Global Discoveries on DVD: Bologna Awards and Mixed & Unmixed Blessings

By Jonathan Rosenbaum. 



Il Cinema Ritrovato DVD Awards
Jurors: Lorenzo Codelli, Alexander Horwath, Lucien Logette, Mark McElhatten, Paolo Mereghetti, and Jonathan Rosenbaum. Chaired by Paolo Mereghetti.


Lorenzo Codelli: Norman Foster’s Woman on the Run (1950, Flicker Alley, Blu-ray). A lost gem rescued by detective Eddie Muller’s indefatigable Film Noir Foundation.

Alexander Horwath: Déja s’envolé la fleur maigre (Paul Meyer, 1960, Cinematek/Bruxelles, DVD) and Il Cinema di Pietro Marcello: Memoria dell’immagine (2007-2015, Cinema Libero/Cineteca di Bologna, DVD). Regarding the latter: with this cinematheque-style DVD, subtitled in English and French, one of the greatest contemporary filmmakers, whose work is still underappreciated outside Italy, receives his rightful chance for global recognition.

Lucien Logette: Tonka Šibenice (Karel Anton, 1930, Czech Republic, Národní filmový archiv/Filmexport Home Video, DVD). One of the first Czech sound films. Like many great films of that era, it reflects several influences: Expressionism, social realism, Kammerspielfilm, the art of Soviet photography, all used remarkably, without imitation. It contains all the great themes of the end of the silent period: the opposition between the city and the countryside, the misdeeds of modern society, frustrated loves ending in drama, themes served by an astonishing visual beauty.

Mark McElhatten: Kafka Goes to the Cinema (Munich, four-DVD box set, Edition Filmmuseum). All of the films extant that Kafka saw in cinemas and referred to in his writings are included in this set. The films range from a Mary Pickford feature to Danish and French silent dramas, documentaries from Russia and Palestine and more. A poetic concept with a factual basis yields a fascinating collection of films from seven international archives. An unimaginable miscellany made coherent through an inspired premise.

Jonathan Rosenbaum: Two profound last features by great writer-directors, Josef von Sternberg’s Anatahan (1953, Kino Lorber, DVD & Blu-ray) and Robert Bresson’s L’Argent (1983, Criterion, DVD & Blu-ray), both released too recently to qualify as nominees. The former makes a perfect complement to Sternberg’s first feature, and the latter has two especially valuable extras: an audiovisual essay by James Quandt and Bresson’s astonishing trailer, less than half a minute long (and the best “new” film I’ve seen so far this year).


Sam Peckinpah’s Bring Me the Head of Alfredo Garcia (1974, Arrow Films, Limited Edition Blu-ray). The curators of this splendid 4K restoration literally managed to bring us the head of Sam Peckinpah, along with those of the Wild Bunch of his collaborators. Since it’s impossible to list all of the special bonuses included, let’s propose a theoretical equivalent: biographer Paul Joyce offering the ten-hour-long, uncut version of the interviews for his documentary Sam Peckinpah—Man of Iron. (Lorenzo Codelli)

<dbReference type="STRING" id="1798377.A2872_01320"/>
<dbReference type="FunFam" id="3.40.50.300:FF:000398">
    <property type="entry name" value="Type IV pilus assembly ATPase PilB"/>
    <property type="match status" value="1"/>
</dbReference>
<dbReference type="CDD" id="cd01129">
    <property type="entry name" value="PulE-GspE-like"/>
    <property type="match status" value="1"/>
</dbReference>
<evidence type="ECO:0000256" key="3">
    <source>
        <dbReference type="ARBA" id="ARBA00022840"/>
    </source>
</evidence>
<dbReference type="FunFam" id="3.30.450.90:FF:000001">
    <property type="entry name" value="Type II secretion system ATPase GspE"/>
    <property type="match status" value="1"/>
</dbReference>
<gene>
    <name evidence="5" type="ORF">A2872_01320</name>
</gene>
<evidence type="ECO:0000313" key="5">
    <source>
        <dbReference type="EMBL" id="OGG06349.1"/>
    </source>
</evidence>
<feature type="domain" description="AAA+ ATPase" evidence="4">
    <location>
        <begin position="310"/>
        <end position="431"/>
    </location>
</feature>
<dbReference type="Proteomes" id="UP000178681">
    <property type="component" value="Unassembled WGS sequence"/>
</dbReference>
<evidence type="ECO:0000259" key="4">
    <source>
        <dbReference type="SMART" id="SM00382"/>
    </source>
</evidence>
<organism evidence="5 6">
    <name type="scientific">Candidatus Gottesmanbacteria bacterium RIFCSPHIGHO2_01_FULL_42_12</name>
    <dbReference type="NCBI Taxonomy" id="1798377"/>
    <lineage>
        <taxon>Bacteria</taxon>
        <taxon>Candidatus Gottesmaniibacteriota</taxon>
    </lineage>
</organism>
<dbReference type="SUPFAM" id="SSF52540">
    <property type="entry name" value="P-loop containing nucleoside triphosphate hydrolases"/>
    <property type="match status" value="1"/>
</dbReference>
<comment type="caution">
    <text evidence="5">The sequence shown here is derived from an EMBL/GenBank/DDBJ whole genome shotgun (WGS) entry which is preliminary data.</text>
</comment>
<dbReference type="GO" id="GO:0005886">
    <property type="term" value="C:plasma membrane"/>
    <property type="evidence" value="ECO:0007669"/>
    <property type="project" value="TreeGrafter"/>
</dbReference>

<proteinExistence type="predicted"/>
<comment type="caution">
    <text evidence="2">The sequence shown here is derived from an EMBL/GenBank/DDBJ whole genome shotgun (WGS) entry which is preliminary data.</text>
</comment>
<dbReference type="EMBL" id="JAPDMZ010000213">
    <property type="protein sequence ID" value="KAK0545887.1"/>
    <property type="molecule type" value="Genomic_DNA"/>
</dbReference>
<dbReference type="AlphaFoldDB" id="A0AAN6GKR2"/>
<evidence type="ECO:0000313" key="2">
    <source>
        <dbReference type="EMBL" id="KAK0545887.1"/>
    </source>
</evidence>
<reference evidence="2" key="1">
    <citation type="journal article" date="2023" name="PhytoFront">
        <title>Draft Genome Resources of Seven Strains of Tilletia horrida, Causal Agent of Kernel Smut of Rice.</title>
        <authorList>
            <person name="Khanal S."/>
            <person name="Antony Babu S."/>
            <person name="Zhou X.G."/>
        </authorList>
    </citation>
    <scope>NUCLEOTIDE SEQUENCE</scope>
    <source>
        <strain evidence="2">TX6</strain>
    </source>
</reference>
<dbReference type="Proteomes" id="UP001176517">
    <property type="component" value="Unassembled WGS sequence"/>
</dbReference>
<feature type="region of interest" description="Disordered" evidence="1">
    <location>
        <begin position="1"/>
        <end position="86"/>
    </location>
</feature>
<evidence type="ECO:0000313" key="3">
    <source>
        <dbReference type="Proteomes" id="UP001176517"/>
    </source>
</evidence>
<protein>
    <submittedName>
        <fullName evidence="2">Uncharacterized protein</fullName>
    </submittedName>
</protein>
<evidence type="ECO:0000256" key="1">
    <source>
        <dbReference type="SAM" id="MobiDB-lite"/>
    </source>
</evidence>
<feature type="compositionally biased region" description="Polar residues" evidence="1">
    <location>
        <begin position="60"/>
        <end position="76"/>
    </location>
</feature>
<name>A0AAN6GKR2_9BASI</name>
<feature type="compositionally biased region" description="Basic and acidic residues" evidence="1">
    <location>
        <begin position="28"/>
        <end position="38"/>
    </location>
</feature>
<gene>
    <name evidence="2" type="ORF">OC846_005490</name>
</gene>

Wajda (Poland, 1954-2013, Cyfrowe Repozytorium Filmowe [Digital Film Repository], DVD) and Robert Frank: Film Works (USA, 1959-1975, Steidl, DVD). Formidable retrospective collections devoted to directors and designed as unique objects. Both of these items, like the earlier Murnau, Borzage and Fox, are impossible to shelve with other DVDs, and are seemingly targeted at individuals who own no other DVDs. Wajda comes with a book featuring Andrzej Wajda’s account of his career and offers itself as a nationalist monument. The more eclectic assembly of Robert Frank’s films comes in what resembles a lunchbox, includes a book of critical essays (including one by me, which is why I recused myself from voting for this) and both PAL and NTSC versions of every film. Unfortunately both Cocksucker Blues and Candy Mountain are omitted. (Jonathan Rosenbaum)


Pioneers of African-American Cinema (USA, 1915-1944, Kino Lorber, Blu-ray) and Dekalog (Poland, 1985, Arrow Films, DVD & Blu-ray) are both exemplary instances of the way in which a box set can shed light on a whole chapter of film history.
The five-disc Pioneers gives us deep insight into the fascinating era of the so-called “race-cinema circuit” in the US from 1915 to the mid-’40s, with more than 20 works from black filmmakers such as Oscar Micheaux, Spencer Williams, and many more unknown ones, including discoveries like The Flying Ace (1926) and Hell-Bound Train (circa 1930). The 75-page booklet with a magnificent essay by Charles Musser is an important part of this rich collection.

Dekalog, published in both DVD and Blu-ray versions, is not only a complete representation of Krzysztof Kieslowski’s famous TV project in wonderful restorations from Telewizja Polska, but also includes his other, much lesser-known films for television. The box thus shows that he was at least as much a master of the “home medium” as of the cinema. As with Pioneers, the beautiful little book that comes with the box is highly welcome, with the texts mostly by Kieslowski himself. (Alexander Horwath)